Jury Consultants: To What Extent Does Methodology Matter?

Risk & Insurance had an interesting article about “scientific perspective” in predicting jury verdicts. The premise of the article is that the quality of jury consultants varies wildly because different jury consultants use different methodologies. In the litigation world, there are no barriers to entry for those who seek to be jury consultants. The only thing you really need to do is put the words “jury consultant” on your business cards. As a result, many jury consultants are “amateurs in terms of their training” to predict jury behavior.

The author believes – I think correctly – that accident and malpractice lawyers often make choices based on who the lawyer likes (and respects) as opposed to the jury consultants’ credentials and background in the science of predicting juror behavior.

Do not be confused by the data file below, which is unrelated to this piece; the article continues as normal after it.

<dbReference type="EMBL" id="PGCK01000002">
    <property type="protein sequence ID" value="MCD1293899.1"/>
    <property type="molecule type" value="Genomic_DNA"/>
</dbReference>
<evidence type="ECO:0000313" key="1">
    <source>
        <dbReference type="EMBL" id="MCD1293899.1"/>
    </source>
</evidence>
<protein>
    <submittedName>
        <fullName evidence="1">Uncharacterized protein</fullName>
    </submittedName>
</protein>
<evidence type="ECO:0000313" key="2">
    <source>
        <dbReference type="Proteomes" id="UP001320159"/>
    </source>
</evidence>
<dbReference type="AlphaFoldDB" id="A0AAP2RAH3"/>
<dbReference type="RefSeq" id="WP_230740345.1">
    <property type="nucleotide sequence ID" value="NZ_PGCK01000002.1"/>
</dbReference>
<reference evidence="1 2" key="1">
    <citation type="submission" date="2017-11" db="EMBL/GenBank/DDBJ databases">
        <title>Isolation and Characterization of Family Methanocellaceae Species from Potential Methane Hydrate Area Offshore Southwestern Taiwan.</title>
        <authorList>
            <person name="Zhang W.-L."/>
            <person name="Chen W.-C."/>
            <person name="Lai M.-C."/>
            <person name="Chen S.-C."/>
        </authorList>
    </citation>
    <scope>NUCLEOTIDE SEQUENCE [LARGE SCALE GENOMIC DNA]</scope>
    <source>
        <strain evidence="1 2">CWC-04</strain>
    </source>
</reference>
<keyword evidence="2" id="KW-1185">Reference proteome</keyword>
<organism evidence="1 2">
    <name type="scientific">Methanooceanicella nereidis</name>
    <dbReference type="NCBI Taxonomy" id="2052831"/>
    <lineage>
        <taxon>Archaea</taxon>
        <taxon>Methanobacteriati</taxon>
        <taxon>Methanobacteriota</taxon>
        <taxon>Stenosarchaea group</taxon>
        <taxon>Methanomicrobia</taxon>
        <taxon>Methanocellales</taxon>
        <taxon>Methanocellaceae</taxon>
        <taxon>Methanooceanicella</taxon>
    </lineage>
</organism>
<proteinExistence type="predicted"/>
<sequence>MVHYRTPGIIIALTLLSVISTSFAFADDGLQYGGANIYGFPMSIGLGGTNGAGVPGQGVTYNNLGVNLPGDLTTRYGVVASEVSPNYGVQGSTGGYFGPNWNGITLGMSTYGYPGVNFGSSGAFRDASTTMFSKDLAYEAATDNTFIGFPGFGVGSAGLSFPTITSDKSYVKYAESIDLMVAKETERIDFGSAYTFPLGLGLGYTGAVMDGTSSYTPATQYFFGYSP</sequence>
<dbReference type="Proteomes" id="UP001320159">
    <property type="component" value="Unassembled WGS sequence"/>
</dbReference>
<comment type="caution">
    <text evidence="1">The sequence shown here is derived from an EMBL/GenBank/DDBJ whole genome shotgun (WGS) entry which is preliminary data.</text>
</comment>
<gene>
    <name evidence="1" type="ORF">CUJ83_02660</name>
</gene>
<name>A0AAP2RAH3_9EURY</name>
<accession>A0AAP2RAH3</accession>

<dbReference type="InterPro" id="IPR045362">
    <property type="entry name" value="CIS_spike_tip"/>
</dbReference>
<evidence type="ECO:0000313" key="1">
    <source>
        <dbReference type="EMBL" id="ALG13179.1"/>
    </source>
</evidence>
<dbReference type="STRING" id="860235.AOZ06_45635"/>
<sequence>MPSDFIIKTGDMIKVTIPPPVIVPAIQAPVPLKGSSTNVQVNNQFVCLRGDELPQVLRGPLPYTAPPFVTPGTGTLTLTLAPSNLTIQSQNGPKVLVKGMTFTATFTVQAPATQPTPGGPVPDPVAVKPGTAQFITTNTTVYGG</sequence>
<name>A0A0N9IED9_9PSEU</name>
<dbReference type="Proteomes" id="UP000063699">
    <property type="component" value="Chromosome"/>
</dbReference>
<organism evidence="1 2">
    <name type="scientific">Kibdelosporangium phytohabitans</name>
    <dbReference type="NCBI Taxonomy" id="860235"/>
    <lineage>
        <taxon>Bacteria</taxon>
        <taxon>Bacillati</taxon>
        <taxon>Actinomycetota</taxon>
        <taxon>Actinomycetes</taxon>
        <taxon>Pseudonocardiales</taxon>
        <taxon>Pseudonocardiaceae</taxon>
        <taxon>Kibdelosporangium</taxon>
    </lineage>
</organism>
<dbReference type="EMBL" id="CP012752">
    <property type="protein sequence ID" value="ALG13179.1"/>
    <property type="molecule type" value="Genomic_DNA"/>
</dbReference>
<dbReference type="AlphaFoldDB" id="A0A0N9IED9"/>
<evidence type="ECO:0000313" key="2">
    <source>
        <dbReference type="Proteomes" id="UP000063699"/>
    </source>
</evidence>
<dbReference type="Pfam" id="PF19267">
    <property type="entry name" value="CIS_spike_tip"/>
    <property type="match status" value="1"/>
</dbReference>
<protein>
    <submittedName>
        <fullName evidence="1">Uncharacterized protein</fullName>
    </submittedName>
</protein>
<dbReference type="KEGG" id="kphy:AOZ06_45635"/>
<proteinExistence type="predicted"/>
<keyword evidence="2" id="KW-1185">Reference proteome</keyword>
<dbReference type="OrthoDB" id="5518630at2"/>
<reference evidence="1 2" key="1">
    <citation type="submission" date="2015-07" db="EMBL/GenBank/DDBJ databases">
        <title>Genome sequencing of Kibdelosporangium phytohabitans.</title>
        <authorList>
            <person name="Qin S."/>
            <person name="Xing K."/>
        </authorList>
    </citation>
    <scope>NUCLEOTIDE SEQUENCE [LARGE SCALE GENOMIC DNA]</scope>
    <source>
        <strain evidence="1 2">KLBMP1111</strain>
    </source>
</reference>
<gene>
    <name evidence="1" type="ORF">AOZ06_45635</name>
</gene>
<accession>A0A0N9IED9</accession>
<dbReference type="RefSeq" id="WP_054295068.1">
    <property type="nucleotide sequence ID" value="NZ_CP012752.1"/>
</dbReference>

As a result, the variable quality of jury consultants leads to mixed results on the efficacy of jury verdict research. Accordingly, settlement decision makers (plaintiffs’ lawyers, defense lawyers and adjusters) often question the reliability of research when coming up with a dollar figure for dispensing with a case, and end up instead making major decisions on gut instincts (see also: George W. Bush).

The author, Courtroom Sciences’ National Director of Litigation Consulting, George Speckart, contends that these gut decisions create losses that are more expensive than the costs of scientific jury research.
In summary, the article is saying that jury consultants are a lot more reliable than most lawyers think, and if you have had bad results, it might be you were using a jury consultant who was not using solid methodology.

Certainly, the author, as a jury consultant, has a horse in this race. And he casually throws out $50,000 as a number to get you where you need to be to make a prediction as to value, which I think is beyond what should be necessary. But the logic of the article is compelling, particularly for those who have had a previous bad experience with jury consultants. For these lawyers, the author makes a good case that mock juries are still worth considering if you are handling a serious accident, product liability or medical malpractice case.

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